Explore the Museum dedicated to Egyptian art and culture
As well as offering a whole wealth of opportunities for sight-seeing and fine dining, Turin is also home to the finest collection of ancient Egyptian artefacts outside Egypt itself.
The Egyptian Museum in Turin (or the Museo Egizio in Italian) has over 6,500 antiquities on display including bronzes, jewellery, statues, sarcophagi, mummies, and two Books of the Dead.
It was founded by King Carlo Felici of Savoy in 1824, part of the wave of enthusiasm for all things Egyptian that swept Europe at the turn of the 19th century. Finds already in the ownership of the University of Turin were incorporated into the museum, as well as over 5,000 precious artefacts collected by a diplomat named Bernardino Drovetti. Together, they were all housed in their present surroundings, a magnificent 17thcentury palazzo that was originally a Jesuit school.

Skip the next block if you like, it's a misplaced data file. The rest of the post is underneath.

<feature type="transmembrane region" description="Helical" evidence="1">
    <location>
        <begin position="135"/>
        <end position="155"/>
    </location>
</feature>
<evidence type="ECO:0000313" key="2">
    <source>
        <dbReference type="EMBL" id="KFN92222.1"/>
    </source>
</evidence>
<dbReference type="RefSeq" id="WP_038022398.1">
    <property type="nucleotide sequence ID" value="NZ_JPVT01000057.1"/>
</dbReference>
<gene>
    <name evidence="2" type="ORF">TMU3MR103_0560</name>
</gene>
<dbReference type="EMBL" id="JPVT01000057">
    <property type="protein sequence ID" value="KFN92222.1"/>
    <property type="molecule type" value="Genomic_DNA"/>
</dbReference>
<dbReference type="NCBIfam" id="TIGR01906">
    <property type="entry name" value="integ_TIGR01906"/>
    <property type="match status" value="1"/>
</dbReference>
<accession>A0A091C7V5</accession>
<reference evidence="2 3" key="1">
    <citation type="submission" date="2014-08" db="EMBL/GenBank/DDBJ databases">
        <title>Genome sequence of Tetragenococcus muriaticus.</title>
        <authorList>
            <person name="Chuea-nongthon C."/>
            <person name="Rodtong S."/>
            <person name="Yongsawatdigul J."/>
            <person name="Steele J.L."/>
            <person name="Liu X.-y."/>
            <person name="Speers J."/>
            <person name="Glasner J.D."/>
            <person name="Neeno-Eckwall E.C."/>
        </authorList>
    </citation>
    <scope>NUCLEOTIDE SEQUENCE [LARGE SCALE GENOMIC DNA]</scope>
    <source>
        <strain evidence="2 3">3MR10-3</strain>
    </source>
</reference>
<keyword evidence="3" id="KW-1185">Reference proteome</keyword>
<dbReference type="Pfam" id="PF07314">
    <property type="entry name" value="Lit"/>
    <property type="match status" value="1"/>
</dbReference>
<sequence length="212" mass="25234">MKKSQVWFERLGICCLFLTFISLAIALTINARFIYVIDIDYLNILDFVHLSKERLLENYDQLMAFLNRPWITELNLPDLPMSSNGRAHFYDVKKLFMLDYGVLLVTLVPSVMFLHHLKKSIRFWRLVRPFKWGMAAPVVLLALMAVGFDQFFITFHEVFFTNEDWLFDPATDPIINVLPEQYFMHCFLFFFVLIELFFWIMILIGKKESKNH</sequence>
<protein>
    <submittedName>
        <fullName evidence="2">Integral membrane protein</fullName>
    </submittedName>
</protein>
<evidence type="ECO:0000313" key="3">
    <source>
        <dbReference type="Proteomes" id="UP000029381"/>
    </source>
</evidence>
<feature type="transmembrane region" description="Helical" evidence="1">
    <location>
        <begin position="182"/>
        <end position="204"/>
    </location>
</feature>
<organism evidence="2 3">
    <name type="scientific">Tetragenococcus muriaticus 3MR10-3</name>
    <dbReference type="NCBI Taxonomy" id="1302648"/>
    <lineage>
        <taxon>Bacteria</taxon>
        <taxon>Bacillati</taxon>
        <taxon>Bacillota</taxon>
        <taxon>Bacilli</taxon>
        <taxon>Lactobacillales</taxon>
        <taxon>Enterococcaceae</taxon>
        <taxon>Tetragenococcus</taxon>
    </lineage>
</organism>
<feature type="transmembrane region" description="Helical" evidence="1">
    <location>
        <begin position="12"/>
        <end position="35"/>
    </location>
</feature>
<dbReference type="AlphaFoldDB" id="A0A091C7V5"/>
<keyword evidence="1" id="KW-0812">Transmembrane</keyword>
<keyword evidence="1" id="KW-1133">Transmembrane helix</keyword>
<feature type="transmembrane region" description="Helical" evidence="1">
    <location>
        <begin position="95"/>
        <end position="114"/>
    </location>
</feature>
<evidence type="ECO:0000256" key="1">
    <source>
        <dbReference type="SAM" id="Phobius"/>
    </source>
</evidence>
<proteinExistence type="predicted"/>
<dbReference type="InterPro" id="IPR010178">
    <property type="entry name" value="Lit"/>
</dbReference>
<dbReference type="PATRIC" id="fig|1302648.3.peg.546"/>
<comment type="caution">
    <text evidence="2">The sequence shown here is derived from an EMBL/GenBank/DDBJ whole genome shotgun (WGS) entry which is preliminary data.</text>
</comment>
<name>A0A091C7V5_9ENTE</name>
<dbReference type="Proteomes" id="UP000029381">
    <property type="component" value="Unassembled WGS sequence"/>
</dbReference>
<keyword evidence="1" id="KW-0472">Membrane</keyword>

In the first decades of the 20th century, the Italian Archaeological Mission brought back more important finds to the Egyptian Museum. More recently, it has undergone extensive renovations, with the addition of new display cases, mood lighting, photo galleries and 3-D movies, all helping to make the experience that much more atmospheric and immersive.
Among the museum's many artefacts, the undoubted showstopper is The Tomb of Ka. This collection comprises not just statues, sarcophagi and funerary items, but also the remains of food, such as salted meat and grapes that were left in the tomb when it was sealed in 3500 BC. The Egypt Museum also has one of the world's greatest collections of papyri, including the so-called Royal Papyrus, a hugely valuable historical document that lists all of Egypt's pharaohs over a 1,500 year period.
Also not to be missed is the seated Statue of Ramesses II, the standing statue of Seti II, and paintings from the Tomb of Iti, which give a rare glimpse of ordinary life in ancient Egypt. By following the video guide handed out to you when you enter, you can experience the different phases of Egyptian culture in chronological order, from 4000 BC right through to the 3rd century AD.
The museum is open 9:00 a.m. to 2:00 p.m. on Mondays, and 9:00 a.m. to 6:30 p.m. Tuesday to Sunday. Tickets cost 15 Euros, with reduced prices for children and free admission for under 5's and the severely disabled.
If you want to visit the museum, book your direct flights to Turin with Air Dolomiti